Stepping back to a Victorian workhouse with Quintessence Theatre Group.
Quintessence Theatre Group explores the Shakespearean death throes of the Roman Republic.
Quintessence Theatre’s production of WAITING FOR GODOT just closed. Henrik Eger spoke to the director about his background and his experiences directing Samuel Beckett’s classic.
A jubilant mix of beautiful music and songs, dancing, magic, social politics… and elocution
An excellent play well done.
E. Ashley Izard tackles one of the most daunting roles in the American canon.
Quintessence Theatre brings to life a beautifully staged, truly epic production of Bertolt Brecht’s MOTHER COURAGE AND HER CHILDREN, as brilliantly directed by Alexander Burns.
A remarkably original and gloriously entertaining version of the Marlowe play.
You don’t have to be ten years old to thoroughly enjoy this production, you just have to retrace the breadcrumbs and remember how to pretend again.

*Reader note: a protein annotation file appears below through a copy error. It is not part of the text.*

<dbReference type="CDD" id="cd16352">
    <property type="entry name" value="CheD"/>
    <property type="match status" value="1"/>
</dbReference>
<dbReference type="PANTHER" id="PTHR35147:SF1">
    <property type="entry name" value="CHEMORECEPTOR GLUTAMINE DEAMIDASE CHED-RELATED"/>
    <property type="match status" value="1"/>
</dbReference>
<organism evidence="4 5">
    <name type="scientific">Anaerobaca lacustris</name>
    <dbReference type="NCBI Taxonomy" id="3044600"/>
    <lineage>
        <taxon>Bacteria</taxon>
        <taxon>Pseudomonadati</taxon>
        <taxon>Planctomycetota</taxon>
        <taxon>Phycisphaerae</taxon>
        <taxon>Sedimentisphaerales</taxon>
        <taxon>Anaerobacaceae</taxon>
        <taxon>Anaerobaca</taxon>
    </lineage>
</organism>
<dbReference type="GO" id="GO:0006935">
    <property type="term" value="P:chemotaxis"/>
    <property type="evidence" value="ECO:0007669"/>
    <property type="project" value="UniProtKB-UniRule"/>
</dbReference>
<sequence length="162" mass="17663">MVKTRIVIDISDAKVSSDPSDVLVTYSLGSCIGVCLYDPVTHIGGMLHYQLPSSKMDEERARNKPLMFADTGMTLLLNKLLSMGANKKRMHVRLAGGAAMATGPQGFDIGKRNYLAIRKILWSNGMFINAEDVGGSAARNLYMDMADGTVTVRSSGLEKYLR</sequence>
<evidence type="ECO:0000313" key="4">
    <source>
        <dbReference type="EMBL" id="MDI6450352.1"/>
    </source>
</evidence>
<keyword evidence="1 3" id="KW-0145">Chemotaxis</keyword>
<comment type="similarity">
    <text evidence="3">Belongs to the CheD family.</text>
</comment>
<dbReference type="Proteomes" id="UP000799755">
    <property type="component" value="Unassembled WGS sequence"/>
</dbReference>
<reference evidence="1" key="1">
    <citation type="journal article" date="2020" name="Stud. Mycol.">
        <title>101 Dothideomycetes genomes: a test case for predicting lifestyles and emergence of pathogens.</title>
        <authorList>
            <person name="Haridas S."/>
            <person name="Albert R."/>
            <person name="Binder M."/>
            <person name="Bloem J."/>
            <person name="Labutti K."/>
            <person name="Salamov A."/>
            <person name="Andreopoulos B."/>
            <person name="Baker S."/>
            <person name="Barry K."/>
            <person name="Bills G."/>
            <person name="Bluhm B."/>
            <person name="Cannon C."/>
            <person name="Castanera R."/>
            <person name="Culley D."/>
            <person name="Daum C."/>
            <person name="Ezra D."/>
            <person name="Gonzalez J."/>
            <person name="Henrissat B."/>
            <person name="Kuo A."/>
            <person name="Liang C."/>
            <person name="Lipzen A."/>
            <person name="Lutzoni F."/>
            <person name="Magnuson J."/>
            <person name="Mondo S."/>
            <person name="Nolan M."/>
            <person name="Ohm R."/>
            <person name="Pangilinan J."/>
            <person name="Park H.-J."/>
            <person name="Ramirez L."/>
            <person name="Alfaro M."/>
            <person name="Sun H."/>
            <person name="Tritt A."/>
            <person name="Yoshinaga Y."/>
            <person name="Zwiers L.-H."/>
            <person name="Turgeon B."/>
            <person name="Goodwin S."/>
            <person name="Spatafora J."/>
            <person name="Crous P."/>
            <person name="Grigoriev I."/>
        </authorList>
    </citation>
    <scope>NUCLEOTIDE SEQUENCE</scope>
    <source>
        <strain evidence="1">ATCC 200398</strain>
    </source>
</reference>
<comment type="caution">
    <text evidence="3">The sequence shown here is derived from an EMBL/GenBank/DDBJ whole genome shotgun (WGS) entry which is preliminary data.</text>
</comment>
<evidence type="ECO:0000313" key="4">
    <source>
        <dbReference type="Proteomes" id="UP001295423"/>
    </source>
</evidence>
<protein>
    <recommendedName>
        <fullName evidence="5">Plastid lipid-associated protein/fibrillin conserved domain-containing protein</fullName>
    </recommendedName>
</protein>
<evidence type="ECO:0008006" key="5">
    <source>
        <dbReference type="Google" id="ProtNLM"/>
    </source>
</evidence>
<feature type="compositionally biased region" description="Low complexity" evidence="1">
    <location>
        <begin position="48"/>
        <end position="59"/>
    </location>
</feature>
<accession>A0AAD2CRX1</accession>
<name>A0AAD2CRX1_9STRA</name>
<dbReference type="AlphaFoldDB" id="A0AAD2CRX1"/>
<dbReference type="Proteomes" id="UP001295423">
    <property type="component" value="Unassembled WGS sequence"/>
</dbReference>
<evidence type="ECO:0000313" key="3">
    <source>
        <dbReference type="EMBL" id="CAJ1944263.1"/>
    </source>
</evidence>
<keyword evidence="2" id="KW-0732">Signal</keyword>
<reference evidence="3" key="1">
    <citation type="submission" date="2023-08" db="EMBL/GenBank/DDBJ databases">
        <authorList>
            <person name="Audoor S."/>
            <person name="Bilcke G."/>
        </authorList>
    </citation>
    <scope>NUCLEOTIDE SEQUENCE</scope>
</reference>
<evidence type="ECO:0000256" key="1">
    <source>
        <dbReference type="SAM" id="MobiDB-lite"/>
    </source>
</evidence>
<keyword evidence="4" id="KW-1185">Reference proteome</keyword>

What could be so funny in a play written nearly 500 years ago? There is something for everyone to either laugh or balk at in this bawdy production of a play by Machiavelli.
In the eyes of director Alexander Burns this doomed romance never stood a chance.
As always with an Alexander Burns production, imagery is rife, props are creative, and jokes come as much from sight gags as from dialogue.
The elements which displease other writers are what makes this production a success, according to Michael Fisher in review five of the ongoing Critical Mass series.
It’s the fourth installment of the Critical Mass review of MACBETH at the Arden, but Julius Ferraro thinks too many works have already been written about an unremarkable piece of theater.
“I was born into Shakespeare, the American Shakespeare”: Alex Burns on directing MACBETH (Arden), part 1
I will never forget the first time I saw Hamlet. My sister and I were out playing on the street in Mount Airy, Philadelphia.
Jessica Foley gives this week’s critical mass take on MACBETH at the Arden, part of a new review series on Phindie.